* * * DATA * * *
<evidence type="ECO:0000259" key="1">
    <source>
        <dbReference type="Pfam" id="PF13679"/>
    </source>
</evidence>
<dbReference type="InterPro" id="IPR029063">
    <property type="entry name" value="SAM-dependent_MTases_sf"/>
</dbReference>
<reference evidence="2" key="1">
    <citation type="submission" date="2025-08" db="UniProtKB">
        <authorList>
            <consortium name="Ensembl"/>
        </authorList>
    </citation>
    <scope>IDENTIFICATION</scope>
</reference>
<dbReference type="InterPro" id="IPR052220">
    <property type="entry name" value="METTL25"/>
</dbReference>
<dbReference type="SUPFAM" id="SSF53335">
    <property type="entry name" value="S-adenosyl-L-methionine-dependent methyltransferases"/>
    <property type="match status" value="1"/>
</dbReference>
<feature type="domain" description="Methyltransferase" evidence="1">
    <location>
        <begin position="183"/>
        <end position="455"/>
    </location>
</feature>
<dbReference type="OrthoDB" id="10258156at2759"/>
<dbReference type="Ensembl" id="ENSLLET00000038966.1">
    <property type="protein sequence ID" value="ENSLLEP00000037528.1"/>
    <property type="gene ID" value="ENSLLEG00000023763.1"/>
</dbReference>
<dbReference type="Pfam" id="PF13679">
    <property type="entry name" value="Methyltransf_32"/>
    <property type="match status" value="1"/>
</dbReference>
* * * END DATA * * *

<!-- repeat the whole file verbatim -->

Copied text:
<evidence type="ECO:0000259" key="1">
    <source>
        <dbReference type="Pfam" id="PF13679"/>
    </source>
</evidence>
<dbReference type="InterPro" id="IPR029063">
    <property type="entry name" value="SAM-dependent_MTases_sf"/>
</dbReference>
<reference evidence="2" key="1">
    <citation type="submission" date="2025-08" db="UniProtKB">
        <authorList>
            <consortium name="Ensembl"/>
        </authorList>
    </citation>
    <scope>IDENTIFICATION</scope>
</reference>
<dbReference type="InterPro" id="IPR052220">
    <property type="entry name" value="METTL25"/>
</dbReference>
<dbReference type="SUPFAM" id="SSF53335">
    <property type="entry name" value="S-adenosyl-L-methionine-dependent methyltransferases"/>
    <property type="match status" value="1"/>
</dbReference>
<feature type="domain" description="Methyltransferase" evidence="1">
    <location>
        <begin position="183"/>
        <end position="455"/>
    </location>
</feature>
<dbReference type="OrthoDB" id="10258156at2759"/>
<dbReference type="Ensembl" id="ENSLLET00000038966.1">
    <property type="protein sequence ID" value="ENSLLEP00000037528.1"/>
    <property type="gene ID" value="ENSLLEG00000023763.1"/>
</dbReference>
<dbReference type="Pfam" id="PF13679">
    <property type="entry name" value="Methyltransf_32"/>
    <property type="match status" value="1"/>
</dbReference>